The Hayward Gallery on London’s South Bank is hosting an exhibition of art called Laughing in a Foreign Language until April 13. It brings together more than 70 videos, photographs and interactive installation works by more than 30 artists from all around the world. They’re all artworks designed to make you laugh, so it’s baffling that the show does not include any cartoons.
PCOer Bill Stott nearly choked on his cornflakes when he saw an item about it on breakfast TV today:
“Mainstream TV news is usually out of its depth when dealing with contemporary art, especially the difficult stuff where you can’t tell what it is, or when it’s not Constable. Coverage is usually jokey and heads are shaken in disbelief. Emin, Hirst and others have become national treasures through it – not because of the quality of their work but because Joe Public wants to see what they get away with.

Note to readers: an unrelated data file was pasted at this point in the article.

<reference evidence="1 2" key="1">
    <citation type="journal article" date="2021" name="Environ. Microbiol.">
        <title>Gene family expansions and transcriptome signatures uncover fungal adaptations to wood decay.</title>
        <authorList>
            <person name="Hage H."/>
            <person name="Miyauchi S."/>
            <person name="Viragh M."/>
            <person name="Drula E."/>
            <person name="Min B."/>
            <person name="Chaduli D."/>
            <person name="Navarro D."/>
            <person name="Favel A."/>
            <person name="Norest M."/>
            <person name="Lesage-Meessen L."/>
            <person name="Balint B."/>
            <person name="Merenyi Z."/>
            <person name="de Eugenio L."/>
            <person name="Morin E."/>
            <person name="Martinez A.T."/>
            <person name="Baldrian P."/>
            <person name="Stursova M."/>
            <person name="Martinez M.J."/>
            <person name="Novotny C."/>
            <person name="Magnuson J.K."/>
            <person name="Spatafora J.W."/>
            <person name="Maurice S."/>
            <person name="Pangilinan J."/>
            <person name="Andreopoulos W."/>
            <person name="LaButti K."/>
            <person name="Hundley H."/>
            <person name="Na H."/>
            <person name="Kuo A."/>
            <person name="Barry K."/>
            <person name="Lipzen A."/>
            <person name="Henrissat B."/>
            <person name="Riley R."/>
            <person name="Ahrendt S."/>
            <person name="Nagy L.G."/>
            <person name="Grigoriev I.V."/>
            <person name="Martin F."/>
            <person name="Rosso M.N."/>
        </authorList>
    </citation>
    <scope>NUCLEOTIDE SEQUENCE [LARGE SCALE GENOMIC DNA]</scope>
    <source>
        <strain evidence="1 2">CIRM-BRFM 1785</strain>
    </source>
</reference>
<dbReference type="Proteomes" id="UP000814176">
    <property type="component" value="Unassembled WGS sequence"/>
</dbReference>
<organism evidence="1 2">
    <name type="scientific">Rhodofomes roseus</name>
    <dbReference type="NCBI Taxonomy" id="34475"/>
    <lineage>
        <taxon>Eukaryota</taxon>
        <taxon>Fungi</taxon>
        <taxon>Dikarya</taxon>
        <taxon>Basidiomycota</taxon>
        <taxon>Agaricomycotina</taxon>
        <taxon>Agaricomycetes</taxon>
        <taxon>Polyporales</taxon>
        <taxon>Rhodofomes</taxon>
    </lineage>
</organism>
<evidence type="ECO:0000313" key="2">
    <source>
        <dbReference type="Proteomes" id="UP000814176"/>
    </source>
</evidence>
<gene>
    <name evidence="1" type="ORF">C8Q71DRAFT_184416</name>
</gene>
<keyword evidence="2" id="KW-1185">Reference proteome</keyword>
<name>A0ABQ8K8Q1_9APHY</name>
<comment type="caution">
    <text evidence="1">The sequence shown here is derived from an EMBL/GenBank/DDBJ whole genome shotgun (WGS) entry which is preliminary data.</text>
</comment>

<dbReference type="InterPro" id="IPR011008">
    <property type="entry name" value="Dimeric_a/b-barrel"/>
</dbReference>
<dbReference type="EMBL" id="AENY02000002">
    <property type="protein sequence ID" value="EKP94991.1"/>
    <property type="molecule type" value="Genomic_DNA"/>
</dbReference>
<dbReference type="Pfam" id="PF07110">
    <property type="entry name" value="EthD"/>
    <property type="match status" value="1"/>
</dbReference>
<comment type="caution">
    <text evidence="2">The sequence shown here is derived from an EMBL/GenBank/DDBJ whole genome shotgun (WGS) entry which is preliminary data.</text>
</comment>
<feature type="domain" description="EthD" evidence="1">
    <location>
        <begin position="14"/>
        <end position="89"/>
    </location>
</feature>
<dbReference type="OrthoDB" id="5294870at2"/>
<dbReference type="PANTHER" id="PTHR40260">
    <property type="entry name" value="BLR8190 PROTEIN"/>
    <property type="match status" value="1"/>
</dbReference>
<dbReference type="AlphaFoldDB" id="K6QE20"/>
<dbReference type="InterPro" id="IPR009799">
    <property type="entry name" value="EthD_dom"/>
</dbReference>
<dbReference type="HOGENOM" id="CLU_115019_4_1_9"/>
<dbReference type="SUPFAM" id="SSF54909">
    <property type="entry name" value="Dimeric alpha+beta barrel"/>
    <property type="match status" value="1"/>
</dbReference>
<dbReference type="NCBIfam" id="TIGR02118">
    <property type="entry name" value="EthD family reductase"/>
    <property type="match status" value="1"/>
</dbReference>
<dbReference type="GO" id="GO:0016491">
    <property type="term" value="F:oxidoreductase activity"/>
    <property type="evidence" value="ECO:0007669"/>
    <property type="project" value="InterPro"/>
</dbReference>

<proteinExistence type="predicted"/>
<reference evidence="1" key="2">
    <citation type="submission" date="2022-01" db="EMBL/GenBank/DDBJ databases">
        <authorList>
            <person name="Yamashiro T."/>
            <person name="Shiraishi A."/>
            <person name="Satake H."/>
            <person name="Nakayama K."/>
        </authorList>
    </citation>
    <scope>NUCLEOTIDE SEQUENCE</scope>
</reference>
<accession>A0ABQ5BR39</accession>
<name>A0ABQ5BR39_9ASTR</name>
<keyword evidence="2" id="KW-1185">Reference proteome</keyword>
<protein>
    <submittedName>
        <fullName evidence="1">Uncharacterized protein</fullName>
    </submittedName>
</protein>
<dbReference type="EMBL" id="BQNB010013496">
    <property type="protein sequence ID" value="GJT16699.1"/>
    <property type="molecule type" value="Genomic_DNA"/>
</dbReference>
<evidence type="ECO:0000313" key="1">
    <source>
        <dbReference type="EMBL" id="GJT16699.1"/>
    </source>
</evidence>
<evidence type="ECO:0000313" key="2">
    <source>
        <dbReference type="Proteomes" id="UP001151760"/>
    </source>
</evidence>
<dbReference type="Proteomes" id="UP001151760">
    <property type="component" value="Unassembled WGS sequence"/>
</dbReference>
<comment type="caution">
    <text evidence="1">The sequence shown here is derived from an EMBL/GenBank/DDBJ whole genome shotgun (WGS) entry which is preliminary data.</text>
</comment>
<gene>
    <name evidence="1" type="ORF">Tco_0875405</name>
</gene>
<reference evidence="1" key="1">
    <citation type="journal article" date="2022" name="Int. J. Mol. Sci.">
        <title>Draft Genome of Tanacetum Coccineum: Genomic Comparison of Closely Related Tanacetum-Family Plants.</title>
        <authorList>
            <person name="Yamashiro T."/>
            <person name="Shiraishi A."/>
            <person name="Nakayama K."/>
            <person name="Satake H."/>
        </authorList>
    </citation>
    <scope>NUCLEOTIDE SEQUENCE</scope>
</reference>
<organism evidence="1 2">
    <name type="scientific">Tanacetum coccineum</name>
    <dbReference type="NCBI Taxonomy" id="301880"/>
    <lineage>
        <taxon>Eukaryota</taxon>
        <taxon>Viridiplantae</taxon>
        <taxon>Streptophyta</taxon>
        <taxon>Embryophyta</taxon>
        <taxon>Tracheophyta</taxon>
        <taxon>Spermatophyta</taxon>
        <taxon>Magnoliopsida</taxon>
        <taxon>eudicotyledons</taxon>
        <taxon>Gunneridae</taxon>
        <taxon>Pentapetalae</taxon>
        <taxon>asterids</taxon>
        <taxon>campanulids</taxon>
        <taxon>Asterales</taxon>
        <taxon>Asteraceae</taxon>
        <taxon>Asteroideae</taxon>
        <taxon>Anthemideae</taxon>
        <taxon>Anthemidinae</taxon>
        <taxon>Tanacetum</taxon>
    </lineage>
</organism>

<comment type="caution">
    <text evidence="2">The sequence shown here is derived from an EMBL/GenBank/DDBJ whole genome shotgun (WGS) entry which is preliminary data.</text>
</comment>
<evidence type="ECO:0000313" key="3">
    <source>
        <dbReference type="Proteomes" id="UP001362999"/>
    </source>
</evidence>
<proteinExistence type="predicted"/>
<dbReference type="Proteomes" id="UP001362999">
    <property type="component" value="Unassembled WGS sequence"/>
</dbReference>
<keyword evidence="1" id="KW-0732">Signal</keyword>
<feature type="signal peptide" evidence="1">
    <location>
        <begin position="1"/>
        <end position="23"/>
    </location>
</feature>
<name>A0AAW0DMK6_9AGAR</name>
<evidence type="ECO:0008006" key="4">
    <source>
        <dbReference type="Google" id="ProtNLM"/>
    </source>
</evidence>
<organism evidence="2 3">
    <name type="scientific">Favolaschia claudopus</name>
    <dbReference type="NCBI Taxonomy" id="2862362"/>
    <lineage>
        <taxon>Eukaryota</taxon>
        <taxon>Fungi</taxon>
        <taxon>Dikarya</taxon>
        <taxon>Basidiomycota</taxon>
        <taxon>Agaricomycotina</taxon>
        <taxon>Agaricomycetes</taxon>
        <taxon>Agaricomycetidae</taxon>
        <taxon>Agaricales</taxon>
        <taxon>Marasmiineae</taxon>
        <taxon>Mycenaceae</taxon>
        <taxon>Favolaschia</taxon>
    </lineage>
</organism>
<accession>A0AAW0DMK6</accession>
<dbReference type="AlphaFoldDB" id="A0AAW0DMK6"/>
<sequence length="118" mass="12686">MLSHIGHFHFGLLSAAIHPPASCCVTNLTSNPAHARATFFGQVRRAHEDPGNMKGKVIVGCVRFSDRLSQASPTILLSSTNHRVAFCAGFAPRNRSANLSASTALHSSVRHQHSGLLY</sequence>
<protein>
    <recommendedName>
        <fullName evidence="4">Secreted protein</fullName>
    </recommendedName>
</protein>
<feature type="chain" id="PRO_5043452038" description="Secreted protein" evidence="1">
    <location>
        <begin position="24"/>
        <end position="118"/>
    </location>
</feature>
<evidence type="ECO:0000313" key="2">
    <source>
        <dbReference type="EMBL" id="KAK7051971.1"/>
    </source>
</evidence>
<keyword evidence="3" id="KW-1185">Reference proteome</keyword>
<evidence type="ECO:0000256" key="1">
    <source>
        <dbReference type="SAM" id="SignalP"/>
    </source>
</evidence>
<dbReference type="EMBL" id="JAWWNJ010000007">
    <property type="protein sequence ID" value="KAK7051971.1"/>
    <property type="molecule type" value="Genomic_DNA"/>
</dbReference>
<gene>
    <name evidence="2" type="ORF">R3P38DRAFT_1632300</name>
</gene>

“The Hayward’s current show, involving funny work by serious artists, featured on TV this morning. No punters were seen laughing. Or smiling. Some were sitting quietly (and seriously) contemplating a video showing a clown struggling through the jungle. Others were failing to don a joke head which the curator giggled at. But then she giggled at all the deeply unfunny exhibits.
“The brief glimpse – and it was brief, so I may be doing the Hayward powers-that-be a disservice here – was depressing. Here, apparently, was serious money being lavished on a well-presented show of distinct, serious failures. Gags were laboured and clunky, and all heads seemed firmly shoved up bottoms. It reeked of that preciousness often found in serious tomes about humour.
“Even more depressing is the suspicion that the giggling curator wouldn’t understand a good cartoon. Is that because cartoons aren’t serious? The show will be well attended by art wannabes and those cocooned in the unreality of an art bubble, people who don’t get jokes, and innocents who think the exhibits will make them laugh. Pity the poor innocents.”
Bloghorn says click S for Stott.
British cartoon talent